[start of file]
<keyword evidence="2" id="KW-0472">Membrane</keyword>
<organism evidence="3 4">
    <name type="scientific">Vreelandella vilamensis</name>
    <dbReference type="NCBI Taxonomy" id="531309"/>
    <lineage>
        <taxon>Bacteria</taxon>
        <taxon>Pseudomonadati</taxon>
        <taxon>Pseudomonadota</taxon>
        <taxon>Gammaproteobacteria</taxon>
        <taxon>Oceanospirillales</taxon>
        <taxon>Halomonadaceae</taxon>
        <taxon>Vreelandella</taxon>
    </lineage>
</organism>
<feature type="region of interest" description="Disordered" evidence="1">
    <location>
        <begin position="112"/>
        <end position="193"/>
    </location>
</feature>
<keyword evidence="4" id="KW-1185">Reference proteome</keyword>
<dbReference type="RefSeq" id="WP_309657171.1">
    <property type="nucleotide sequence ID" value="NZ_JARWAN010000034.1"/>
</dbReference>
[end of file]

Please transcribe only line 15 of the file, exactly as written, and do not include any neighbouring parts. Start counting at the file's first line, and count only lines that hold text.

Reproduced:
<feature type="region of interest" description="Disordered" evidence="1">